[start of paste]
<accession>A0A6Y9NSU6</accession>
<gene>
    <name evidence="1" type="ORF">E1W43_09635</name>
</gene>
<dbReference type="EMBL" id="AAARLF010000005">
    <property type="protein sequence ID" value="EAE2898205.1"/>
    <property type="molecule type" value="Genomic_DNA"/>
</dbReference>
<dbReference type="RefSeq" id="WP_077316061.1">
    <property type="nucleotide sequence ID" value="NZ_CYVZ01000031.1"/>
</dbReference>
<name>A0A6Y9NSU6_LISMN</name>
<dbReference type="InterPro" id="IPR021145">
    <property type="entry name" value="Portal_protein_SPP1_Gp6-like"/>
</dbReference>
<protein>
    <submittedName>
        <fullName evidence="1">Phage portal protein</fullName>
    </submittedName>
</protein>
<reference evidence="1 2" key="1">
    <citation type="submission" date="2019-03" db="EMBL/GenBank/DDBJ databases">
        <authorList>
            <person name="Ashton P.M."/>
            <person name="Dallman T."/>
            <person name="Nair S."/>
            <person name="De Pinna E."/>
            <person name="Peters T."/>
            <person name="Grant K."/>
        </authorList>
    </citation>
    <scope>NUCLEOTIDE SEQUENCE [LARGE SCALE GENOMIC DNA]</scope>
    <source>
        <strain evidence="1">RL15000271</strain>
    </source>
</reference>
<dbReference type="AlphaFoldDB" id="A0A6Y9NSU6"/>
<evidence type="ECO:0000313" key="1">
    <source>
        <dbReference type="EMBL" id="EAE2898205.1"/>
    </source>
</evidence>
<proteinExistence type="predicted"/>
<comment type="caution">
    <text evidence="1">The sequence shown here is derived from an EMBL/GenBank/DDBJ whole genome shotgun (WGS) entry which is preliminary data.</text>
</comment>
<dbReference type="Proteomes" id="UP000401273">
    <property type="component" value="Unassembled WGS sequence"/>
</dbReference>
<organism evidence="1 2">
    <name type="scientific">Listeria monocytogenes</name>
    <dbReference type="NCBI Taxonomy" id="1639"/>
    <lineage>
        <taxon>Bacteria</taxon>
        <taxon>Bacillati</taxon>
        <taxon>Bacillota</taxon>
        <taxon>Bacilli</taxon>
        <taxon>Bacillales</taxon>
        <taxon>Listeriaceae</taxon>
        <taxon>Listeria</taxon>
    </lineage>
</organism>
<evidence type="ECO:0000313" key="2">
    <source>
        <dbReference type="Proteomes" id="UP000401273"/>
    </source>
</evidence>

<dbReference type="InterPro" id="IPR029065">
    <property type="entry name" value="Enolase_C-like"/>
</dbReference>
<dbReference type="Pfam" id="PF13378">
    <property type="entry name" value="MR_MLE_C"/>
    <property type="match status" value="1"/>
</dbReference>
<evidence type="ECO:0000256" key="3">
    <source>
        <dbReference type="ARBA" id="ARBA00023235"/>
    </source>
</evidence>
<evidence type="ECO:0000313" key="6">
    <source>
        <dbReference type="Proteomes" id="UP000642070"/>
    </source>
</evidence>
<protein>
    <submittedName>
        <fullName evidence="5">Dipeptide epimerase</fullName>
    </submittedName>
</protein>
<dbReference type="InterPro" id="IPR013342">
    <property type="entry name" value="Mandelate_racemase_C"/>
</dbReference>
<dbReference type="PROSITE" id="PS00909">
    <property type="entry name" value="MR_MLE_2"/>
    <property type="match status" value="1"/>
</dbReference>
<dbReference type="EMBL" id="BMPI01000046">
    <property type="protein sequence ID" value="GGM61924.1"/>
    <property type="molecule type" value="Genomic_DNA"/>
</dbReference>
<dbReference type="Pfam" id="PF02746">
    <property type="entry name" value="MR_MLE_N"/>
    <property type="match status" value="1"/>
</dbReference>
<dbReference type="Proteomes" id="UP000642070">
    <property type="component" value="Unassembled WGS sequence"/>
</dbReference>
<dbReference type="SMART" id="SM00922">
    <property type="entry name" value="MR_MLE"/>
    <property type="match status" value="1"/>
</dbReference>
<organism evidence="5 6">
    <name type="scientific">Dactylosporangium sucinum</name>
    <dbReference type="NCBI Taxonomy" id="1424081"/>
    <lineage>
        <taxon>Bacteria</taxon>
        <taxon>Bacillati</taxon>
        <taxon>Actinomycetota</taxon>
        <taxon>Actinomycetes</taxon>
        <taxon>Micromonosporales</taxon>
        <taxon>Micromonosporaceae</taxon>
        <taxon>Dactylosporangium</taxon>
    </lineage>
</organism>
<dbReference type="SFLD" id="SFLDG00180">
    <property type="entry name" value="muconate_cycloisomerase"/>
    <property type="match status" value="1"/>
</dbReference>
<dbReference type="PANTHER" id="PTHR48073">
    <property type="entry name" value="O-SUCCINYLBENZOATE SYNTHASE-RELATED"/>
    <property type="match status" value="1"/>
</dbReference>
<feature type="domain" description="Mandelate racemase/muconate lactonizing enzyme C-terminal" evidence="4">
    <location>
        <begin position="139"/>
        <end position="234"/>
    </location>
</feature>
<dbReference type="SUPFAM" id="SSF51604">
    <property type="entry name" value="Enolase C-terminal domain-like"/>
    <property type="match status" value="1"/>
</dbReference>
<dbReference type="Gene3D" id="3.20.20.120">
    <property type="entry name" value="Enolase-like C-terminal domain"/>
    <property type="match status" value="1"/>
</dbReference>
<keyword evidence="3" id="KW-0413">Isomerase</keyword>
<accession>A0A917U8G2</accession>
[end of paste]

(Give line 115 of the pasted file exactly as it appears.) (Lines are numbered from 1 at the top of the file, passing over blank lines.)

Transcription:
    <lineage>